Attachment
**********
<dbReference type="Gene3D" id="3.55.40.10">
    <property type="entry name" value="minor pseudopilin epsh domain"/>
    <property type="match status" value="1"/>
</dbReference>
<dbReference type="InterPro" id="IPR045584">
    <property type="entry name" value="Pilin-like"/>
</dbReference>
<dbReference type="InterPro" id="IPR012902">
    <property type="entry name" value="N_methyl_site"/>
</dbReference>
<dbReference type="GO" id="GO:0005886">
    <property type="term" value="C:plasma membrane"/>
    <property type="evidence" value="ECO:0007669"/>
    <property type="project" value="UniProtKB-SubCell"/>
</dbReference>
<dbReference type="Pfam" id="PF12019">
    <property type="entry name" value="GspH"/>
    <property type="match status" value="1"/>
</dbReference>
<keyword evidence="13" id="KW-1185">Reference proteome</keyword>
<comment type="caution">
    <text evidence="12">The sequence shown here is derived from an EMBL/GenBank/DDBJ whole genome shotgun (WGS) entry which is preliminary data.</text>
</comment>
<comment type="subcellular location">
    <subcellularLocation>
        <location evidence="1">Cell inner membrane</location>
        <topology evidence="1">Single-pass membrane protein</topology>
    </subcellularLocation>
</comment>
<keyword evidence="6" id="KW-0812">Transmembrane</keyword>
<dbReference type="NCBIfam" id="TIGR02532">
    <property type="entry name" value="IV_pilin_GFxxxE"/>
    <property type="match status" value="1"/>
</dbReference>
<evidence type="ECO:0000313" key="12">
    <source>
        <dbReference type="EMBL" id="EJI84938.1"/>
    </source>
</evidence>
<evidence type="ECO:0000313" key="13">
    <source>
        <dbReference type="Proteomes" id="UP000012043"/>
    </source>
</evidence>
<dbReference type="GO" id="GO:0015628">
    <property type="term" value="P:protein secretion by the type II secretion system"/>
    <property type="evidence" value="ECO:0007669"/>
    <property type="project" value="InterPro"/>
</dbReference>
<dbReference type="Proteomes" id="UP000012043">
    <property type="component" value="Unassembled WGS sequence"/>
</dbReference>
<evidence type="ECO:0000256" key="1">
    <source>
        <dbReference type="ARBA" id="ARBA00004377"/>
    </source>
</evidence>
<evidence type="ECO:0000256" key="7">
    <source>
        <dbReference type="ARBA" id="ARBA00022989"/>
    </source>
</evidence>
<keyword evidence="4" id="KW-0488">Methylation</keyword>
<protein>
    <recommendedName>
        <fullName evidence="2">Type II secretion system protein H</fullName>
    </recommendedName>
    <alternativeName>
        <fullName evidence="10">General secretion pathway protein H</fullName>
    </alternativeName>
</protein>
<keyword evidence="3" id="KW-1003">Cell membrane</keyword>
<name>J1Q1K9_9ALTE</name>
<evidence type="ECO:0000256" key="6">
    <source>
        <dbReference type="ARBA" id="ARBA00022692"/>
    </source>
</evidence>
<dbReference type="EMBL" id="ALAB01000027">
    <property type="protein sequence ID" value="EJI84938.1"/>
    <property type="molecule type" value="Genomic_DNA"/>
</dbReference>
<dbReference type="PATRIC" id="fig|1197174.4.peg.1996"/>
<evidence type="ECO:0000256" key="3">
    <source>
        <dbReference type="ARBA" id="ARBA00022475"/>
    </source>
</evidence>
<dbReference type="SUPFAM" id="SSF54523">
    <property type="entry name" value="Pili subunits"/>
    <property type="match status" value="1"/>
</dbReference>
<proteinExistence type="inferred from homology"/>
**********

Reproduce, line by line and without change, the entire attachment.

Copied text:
<dbReference type="Gene3D" id="3.55.40.10">
    <property type="entry name" value="minor pseudopilin epsh domain"/>
    <property type="match status" value="1"/>
</dbReference>
<dbReference type="InterPro" id="IPR045584">
    <property type="entry name" value="Pilin-like"/>
</dbReference>
<dbReference type="InterPro" id="IPR012902">
    <property type="entry name" value="N_methyl_site"/>
</dbReference>
<dbReference type="GO" id="GO:0005886">
    <property type="term" value="C:plasma membrane"/>
    <property type="evidence" value="ECO:0007669"/>
    <property type="project" value="UniProtKB-SubCell"/>
</dbReference>
<dbReference type="Pfam" id="PF12019">
    <property type="entry name" value="GspH"/>
    <property type="match status" value="1"/>
</dbReference>
<keyword evidence="13" id="KW-1185">Reference proteome</keyword>
<comment type="caution">
    <text evidence="12">The sequence shown here is derived from an EMBL/GenBank/DDBJ whole genome shotgun (WGS) entry which is preliminary data.</text>
</comment>
<comment type="subcellular location">
    <subcellularLocation>
        <location evidence="1">Cell inner membrane</location>
        <topology evidence="1">Single-pass membrane protein</topology>
    </subcellularLocation>
</comment>
<keyword evidence="6" id="KW-0812">Transmembrane</keyword>
<dbReference type="NCBIfam" id="TIGR02532">
    <property type="entry name" value="IV_pilin_GFxxxE"/>
    <property type="match status" value="1"/>
</dbReference>
<evidence type="ECO:0000313" key="12">
    <source>
        <dbReference type="EMBL" id="EJI84938.1"/>
    </source>
</evidence>
<evidence type="ECO:0000313" key="13">
    <source>
        <dbReference type="Proteomes" id="UP000012043"/>
    </source>
</evidence>
<dbReference type="GO" id="GO:0015628">
    <property type="term" value="P:protein secretion by the type II secretion system"/>
    <property type="evidence" value="ECO:0007669"/>
    <property type="project" value="InterPro"/>
</dbReference>
<dbReference type="Proteomes" id="UP000012043">
    <property type="component" value="Unassembled WGS sequence"/>
</dbReference>
<evidence type="ECO:0000256" key="1">
    <source>
        <dbReference type="ARBA" id="ARBA00004377"/>
    </source>
</evidence>
<evidence type="ECO:0000256" key="7">
    <source>
        <dbReference type="ARBA" id="ARBA00022989"/>
    </source>
</evidence>
<keyword evidence="4" id="KW-0488">Methylation</keyword>
<protein>
    <recommendedName>
        <fullName evidence="2">Type II secretion system protein H</fullName>
    </recommendedName>
    <alternativeName>
        <fullName evidence="10">General secretion pathway protein H</fullName>
    </alternativeName>
</protein>
<keyword evidence="3" id="KW-1003">Cell membrane</keyword>
<name>J1Q1K9_9ALTE</name>
<evidence type="ECO:0000256" key="6">
    <source>
        <dbReference type="ARBA" id="ARBA00022692"/>
    </source>
</evidence>
<dbReference type="EMBL" id="ALAB01000027">
    <property type="protein sequence ID" value="EJI84938.1"/>
    <property type="molecule type" value="Genomic_DNA"/>
</dbReference>
<dbReference type="PATRIC" id="fig|1197174.4.peg.1996"/>
<evidence type="ECO:0000256" key="3">
    <source>
        <dbReference type="ARBA" id="ARBA00022475"/>
    </source>
</evidence>
<dbReference type="SUPFAM" id="SSF54523">
    <property type="entry name" value="Pili subunits"/>
    <property type="match status" value="1"/>
</dbReference>
<proteinExistence type="inferred from homology"/>